Context: Writing an open source CLI tool.
Go and Rust over Python: Simple distribution.
With Go and Rust, just build statically compiled binaries and hand them out.
With Python, have people install with "pip install --user" and not finding the binaries :(.
Go and Rust over Python: Startup and runtime performance
Go and Rust over Python: No need to worry about which Python interpreter version is installed on the users' machines.
Go over Rust: Simplicity; Rust's memory management comes at a development / maintenance cost.
Go over Rust: Easier cross compiles from macOS to Linux.
With Python, you could always have used a package like py2exe to create an executable that you can distribute.
Py2exe is Windows only according to their home page.
And even if it wasn't, it doesn't solve the Python-is-slow problem.
This can be an issue if you're [creating diffs](https://github.com/walles/riff) or [searching text while people wait](https://github.com/walles/moar).
Yes, for real-time-stuff you either need C-level logic or other optimizations;
However, if you just want a multiplatform version of py2exe, there'a another Python module, PyInstaller, which works on pretty much all the major platforms, including Windows, GNU/Linux, Mac OS X, FreeBSD, Solaris and AIX.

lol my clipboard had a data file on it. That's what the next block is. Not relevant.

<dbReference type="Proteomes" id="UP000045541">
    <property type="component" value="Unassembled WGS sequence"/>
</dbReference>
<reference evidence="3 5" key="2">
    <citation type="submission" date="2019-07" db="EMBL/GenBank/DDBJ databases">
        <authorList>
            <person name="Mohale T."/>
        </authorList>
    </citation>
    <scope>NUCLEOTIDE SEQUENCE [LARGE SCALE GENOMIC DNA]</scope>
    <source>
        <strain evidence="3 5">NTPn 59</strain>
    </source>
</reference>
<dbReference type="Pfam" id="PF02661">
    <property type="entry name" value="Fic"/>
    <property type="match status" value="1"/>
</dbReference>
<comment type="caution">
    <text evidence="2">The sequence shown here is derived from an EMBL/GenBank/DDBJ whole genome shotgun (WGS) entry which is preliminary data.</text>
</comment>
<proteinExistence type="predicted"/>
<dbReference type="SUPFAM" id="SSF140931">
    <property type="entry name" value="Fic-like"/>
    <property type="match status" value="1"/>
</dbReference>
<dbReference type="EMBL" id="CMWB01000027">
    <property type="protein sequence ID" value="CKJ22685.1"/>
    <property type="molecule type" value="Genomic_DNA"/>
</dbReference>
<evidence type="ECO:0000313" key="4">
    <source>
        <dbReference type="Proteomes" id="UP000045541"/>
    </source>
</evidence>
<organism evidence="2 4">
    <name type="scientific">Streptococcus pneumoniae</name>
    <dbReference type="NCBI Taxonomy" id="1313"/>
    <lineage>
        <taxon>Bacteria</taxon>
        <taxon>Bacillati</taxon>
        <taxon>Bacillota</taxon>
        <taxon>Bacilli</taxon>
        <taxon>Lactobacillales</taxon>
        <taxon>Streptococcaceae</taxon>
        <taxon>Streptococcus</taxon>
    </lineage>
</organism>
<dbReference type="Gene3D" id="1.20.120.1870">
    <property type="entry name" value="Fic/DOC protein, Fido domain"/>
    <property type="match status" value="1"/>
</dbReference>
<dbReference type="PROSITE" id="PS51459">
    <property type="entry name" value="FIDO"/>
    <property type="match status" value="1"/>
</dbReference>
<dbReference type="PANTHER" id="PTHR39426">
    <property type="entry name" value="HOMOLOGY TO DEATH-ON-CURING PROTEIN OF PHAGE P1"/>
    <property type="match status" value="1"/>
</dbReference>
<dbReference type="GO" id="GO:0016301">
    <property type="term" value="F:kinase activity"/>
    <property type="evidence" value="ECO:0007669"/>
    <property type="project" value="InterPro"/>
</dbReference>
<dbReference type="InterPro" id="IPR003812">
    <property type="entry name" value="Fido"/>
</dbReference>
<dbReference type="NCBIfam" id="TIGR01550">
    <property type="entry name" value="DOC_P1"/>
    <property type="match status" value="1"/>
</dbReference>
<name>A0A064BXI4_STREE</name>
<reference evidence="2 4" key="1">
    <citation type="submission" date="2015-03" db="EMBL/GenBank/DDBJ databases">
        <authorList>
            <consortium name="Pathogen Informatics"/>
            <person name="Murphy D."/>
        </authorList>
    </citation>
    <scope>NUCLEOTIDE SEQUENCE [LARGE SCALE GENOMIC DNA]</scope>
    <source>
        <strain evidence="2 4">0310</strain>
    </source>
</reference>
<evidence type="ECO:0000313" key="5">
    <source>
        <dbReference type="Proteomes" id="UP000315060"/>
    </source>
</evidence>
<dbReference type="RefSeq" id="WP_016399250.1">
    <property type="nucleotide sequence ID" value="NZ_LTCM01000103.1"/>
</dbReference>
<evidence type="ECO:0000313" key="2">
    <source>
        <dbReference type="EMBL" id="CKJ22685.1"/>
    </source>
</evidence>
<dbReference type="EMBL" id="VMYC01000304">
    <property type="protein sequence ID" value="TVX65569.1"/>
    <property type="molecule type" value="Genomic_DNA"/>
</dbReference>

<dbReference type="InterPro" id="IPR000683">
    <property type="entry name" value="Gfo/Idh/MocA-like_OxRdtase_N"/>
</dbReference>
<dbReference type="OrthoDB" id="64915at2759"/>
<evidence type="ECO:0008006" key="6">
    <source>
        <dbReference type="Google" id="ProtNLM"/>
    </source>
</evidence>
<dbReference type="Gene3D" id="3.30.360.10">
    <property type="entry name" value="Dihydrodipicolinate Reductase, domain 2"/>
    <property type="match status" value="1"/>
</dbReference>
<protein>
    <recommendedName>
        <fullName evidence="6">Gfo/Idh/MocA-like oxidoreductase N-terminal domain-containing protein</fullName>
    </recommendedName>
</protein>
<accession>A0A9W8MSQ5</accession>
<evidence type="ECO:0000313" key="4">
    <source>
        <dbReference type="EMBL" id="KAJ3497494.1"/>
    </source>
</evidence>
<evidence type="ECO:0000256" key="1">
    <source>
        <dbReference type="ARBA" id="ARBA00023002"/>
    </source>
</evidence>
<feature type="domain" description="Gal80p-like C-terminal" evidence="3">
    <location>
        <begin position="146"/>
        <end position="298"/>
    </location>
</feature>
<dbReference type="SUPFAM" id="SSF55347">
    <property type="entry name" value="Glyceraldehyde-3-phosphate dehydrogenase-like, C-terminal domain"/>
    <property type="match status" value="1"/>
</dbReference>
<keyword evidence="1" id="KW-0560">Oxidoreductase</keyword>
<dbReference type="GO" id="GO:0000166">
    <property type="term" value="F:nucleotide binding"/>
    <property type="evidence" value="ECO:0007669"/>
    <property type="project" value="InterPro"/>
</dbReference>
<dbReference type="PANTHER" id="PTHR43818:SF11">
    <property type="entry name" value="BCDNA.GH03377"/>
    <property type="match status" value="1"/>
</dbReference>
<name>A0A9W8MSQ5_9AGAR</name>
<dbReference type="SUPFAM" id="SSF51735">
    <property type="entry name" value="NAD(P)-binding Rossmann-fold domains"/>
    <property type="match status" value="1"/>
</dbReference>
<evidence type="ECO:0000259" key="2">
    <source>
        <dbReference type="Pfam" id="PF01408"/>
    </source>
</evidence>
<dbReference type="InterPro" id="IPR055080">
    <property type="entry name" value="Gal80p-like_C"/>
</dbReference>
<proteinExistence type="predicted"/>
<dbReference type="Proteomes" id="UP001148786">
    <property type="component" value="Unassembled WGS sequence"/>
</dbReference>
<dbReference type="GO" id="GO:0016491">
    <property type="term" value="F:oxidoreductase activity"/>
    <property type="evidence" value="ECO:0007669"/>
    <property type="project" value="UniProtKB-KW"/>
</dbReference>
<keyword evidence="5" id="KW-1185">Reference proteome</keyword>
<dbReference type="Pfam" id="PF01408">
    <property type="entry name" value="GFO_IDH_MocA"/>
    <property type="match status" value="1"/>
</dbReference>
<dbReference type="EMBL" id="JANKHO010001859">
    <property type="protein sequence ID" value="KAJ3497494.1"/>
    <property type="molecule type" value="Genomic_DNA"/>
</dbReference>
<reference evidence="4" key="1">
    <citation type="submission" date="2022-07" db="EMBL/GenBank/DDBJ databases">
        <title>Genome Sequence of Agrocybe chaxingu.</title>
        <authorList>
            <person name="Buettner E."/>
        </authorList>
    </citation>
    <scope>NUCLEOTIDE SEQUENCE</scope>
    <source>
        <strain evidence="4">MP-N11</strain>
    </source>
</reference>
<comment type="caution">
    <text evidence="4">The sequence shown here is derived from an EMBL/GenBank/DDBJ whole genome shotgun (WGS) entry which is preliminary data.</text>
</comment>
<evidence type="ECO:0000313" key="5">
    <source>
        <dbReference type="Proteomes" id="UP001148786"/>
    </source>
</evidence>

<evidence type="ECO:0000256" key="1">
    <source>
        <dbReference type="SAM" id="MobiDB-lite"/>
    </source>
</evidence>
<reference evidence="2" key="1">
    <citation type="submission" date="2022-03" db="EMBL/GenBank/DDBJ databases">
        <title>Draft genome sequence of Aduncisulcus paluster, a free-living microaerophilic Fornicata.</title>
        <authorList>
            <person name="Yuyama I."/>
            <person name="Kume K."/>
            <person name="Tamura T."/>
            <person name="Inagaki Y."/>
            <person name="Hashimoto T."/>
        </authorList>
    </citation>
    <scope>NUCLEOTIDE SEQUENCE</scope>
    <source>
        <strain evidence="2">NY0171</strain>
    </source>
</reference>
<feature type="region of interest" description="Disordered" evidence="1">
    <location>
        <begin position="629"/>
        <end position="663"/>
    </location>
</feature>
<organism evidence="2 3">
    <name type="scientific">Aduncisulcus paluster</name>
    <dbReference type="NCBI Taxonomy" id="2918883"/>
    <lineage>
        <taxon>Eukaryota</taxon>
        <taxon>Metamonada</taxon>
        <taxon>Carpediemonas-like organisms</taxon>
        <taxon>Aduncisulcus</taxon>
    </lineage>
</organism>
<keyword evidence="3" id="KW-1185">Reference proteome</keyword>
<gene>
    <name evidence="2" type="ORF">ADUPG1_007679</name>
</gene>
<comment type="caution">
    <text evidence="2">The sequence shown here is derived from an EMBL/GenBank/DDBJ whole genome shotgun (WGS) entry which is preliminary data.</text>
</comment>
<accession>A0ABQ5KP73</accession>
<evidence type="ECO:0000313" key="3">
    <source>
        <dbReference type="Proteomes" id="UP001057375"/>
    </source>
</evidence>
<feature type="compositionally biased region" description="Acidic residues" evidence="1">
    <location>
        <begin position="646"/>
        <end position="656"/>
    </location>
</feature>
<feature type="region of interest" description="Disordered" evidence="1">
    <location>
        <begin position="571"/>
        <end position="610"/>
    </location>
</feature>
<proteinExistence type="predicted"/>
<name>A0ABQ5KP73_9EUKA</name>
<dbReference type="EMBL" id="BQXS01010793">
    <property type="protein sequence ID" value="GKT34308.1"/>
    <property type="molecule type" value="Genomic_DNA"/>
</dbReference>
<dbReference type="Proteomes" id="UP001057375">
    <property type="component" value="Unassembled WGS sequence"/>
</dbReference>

To be picky, it's not C-level *logic* that's needed, it's C-level *performance*.
Which is offered by much nicer languages than C, like Rust and Go.
PyInstaller can't cross compile, which is annoying in my open-source-CLI case:
There was a response in this article (which I find pretty biased personally) https://medium.com/better-programming/modern-languages-suck-ad21cbc8a57c, in which there was a response by Taylor Allred that gives a valid counterargument over why you chose go over rust because of simplicity:
I would ask that you give more credit to Rust's memory management system, though. It's ownership-borrowing mechanism takes some time to learn but it's rooted in good principles and allows for very safe and performant code without a GC or need for manual management. This system also makes concurrency very safe and straightforward for a low-level language. Also, all values are immutable by default and it wouldn't be hard to implement an immutable data-structure. Despite it being a low-level language, it gives you the tools of abstraction like traits and macros to write fairly simple high-level code.
In addition to that, the Rust compiler is absolutely fantastic! It catches 90% of the bugs I make! It's also next to c++ in performance. It is also the most liked language 5 years in a row from the Stack Overflow Developer Survey: https://insights.stackoverflow.com/survey/2020#technology-most-loved-dreaded-and-wanted-languages-loved